What Is Fractional-Reserve Banking?

Definition and Examples of Fractional-Reserve Banking

Open bank vault

 Peter Dazeley / Getty Images

In fractional-reserve banking, the bank is required to hold only a portion of customer deposits on hand, freeing it to lend out the rest of the money. This system is designed to continually stimulate the supply of money available in the economy while keeping enough cash on hand to meet withdrawal requests.

When you deposit funds in a bank, that money is typically available for withdrawal whenever you need it. But that doesn’t mean all of your cash is actually in the bank’s immediate possession. Learn more about how this system works, why it stimulates the economy, and why you can still get your money when you need it.

What Is Fractional-Reserve Banking?

Fractional-reserve banking is the practice of holding a portion of customer deposits in bank reserves and lending out the remainder. Money that would otherwise be idle in bank accounts is circulated, and funds from small deposits are pooled to make loans. This system allows the bank to invest your money and still show the funds sitting in your account. It’s a core tenet of banking and one way to influence the supply of money and grow the economy.

In the United States, the Federal Reserve sets a reserve requirement—a minimum that banks must have set aside. Banks must hold that money as cash in vaults or as deposits with Federal Reserve banks. Until recently, the reserve requirement for financial institutions with more than $124.2 million in liabilities was 10%. In other words, those banks can lend $90 of every $100 their customers deposit. The Federal Reserve made history on March 26, 2020, when it dropped reserve requirements to zero.

If the Federal Reserve wants to influence lending and money supply, one way is to change the reserve requirement. These changes have been relatively rare, but they do happen. For instance, the Fed began paying interest on reserves in 2008 in response to the financial crisis. This gave banks more incentive to hold excess in reserves, and overall reserve funds surged.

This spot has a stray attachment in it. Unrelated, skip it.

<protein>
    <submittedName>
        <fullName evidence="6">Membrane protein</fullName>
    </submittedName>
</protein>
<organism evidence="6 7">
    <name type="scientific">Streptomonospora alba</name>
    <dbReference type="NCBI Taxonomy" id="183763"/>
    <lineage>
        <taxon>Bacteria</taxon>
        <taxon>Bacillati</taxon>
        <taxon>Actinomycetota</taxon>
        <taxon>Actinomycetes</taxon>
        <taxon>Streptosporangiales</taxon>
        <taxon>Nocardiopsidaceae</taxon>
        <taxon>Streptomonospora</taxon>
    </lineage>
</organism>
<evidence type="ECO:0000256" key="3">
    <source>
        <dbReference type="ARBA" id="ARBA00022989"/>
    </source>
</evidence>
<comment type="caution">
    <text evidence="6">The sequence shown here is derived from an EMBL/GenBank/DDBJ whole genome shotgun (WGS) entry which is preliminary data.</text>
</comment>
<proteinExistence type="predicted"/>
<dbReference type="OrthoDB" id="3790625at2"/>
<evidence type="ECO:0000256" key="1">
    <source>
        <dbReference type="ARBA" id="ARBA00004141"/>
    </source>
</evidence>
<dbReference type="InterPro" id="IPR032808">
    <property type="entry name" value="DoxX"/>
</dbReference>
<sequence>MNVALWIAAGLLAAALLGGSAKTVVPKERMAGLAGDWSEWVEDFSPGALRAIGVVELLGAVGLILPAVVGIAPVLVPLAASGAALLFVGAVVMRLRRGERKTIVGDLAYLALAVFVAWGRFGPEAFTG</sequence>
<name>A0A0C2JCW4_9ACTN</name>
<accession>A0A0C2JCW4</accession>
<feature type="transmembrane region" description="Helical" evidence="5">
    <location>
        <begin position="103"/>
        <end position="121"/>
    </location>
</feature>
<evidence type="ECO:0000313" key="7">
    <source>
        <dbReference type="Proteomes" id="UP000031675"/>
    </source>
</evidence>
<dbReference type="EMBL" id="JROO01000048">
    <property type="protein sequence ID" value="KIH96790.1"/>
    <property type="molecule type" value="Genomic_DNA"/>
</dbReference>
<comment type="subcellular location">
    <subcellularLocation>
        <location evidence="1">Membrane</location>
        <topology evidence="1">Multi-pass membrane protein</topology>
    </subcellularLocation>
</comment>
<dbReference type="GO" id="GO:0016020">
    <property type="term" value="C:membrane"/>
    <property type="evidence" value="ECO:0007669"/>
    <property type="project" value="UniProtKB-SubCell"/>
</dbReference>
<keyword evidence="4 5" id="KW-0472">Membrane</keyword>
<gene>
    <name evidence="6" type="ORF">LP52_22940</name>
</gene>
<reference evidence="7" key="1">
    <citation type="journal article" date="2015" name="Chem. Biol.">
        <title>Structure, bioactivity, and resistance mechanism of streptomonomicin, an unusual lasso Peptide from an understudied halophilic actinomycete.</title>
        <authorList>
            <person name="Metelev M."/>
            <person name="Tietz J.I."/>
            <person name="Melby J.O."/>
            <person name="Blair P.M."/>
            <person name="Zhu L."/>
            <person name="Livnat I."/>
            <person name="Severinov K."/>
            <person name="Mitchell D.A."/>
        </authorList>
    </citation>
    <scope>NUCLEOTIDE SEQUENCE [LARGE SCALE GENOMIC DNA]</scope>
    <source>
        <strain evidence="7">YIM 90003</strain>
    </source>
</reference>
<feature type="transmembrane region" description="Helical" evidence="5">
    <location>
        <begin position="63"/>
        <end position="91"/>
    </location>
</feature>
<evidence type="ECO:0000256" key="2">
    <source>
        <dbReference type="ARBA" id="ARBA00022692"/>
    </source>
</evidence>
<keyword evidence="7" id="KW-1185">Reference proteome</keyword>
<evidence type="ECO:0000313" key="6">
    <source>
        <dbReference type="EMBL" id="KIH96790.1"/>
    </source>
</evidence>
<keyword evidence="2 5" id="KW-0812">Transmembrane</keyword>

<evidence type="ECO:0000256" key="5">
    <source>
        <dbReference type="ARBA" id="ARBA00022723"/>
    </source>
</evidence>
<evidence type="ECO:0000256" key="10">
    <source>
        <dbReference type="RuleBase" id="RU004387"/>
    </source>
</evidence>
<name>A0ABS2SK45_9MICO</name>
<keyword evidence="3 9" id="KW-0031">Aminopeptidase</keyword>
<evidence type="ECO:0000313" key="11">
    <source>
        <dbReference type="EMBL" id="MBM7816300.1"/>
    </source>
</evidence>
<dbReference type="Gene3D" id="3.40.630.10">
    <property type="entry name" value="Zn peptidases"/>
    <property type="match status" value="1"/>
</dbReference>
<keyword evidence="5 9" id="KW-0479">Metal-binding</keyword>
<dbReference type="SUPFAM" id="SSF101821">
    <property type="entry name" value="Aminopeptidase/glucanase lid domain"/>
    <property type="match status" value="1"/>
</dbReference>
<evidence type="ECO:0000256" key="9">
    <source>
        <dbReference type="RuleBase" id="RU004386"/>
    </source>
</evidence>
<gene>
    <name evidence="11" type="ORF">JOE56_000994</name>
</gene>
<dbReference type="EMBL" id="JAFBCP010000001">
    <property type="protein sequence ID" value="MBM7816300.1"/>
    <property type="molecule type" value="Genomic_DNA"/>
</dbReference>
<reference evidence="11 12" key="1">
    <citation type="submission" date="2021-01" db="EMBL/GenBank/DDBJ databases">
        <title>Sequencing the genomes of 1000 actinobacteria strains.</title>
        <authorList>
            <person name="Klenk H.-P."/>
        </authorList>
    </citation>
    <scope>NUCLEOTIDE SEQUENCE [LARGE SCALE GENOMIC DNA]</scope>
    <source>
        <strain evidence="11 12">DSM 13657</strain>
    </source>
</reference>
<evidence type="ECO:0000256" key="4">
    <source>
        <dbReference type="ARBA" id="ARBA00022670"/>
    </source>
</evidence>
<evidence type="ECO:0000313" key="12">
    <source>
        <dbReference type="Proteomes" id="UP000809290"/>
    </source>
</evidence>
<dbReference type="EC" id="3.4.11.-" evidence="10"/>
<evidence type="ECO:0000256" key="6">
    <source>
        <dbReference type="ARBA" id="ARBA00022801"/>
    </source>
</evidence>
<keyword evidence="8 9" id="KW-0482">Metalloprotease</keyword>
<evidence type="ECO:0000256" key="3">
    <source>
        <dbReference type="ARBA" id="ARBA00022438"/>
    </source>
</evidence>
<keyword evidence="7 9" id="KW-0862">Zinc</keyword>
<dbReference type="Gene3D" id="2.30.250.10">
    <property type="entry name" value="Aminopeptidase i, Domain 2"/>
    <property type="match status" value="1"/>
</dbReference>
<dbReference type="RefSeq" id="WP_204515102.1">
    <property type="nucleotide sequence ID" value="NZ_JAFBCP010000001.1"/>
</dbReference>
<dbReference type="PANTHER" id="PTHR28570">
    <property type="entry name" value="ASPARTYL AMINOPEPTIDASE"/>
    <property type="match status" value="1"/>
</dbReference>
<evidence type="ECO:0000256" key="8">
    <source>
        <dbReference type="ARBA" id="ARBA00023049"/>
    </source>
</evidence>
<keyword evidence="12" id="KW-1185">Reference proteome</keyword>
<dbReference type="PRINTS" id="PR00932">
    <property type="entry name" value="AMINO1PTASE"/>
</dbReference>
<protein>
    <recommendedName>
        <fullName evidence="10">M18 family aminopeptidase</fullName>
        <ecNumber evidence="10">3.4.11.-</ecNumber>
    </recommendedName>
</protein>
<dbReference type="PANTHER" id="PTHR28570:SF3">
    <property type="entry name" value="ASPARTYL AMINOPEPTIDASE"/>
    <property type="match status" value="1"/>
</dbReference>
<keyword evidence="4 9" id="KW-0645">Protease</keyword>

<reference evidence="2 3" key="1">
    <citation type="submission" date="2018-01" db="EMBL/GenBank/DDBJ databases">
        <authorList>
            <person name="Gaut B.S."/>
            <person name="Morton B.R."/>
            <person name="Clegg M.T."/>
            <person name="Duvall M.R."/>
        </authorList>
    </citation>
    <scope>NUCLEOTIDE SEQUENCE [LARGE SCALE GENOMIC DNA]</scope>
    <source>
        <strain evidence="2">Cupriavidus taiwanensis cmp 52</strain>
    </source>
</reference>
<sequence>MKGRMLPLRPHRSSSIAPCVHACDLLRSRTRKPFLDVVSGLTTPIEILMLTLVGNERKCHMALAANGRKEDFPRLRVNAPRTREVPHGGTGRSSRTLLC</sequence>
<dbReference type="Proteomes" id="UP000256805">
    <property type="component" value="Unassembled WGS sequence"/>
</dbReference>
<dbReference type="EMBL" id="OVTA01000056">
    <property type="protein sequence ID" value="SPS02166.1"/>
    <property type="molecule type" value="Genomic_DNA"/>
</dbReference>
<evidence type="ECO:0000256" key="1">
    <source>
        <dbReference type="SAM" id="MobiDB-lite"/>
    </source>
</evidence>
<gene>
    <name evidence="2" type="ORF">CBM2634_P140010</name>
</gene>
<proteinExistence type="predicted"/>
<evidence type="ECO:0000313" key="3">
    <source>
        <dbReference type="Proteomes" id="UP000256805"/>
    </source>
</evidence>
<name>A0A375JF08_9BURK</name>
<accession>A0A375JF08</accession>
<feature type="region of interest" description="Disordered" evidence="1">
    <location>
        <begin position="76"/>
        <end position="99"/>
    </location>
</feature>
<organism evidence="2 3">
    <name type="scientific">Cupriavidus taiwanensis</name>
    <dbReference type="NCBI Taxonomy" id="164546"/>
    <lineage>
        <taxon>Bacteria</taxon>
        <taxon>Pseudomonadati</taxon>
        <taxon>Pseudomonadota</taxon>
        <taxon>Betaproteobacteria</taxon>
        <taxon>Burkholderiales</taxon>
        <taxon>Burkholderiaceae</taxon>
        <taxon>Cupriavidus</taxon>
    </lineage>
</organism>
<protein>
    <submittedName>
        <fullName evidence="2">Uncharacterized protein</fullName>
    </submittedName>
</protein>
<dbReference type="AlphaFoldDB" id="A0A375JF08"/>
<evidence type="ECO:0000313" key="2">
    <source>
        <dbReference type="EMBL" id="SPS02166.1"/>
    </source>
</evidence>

How Fractional-Reserve Banking Works

The supply of money grows when banks show money as deposits while simultaneously lending the funds out as loans. When you deposit money into your account, the bank shows 100% of the money in your account balance. But the bank is allowed to lend 90% of your deposit to other customers. So this almost doubles the amount of “money” in the economy.

As an illustration, assume we create a brand-new economy and you add the first $1,000 to the system.

  1. You deposit $1,000 into a bank account. The system now has $1,000.
  2. The bank can lend 90% of your deposit, or $900, to its other customers.
  3. Those customers borrow the full $900, and you still have $1,000 in your account, so the system has $1,900.
  4. Customers spend the $900 they borrowed, and the recipients of that money deposit $900 into their bank.
  5. That bank can lend out 90%, or $810, of the new $900 deposit.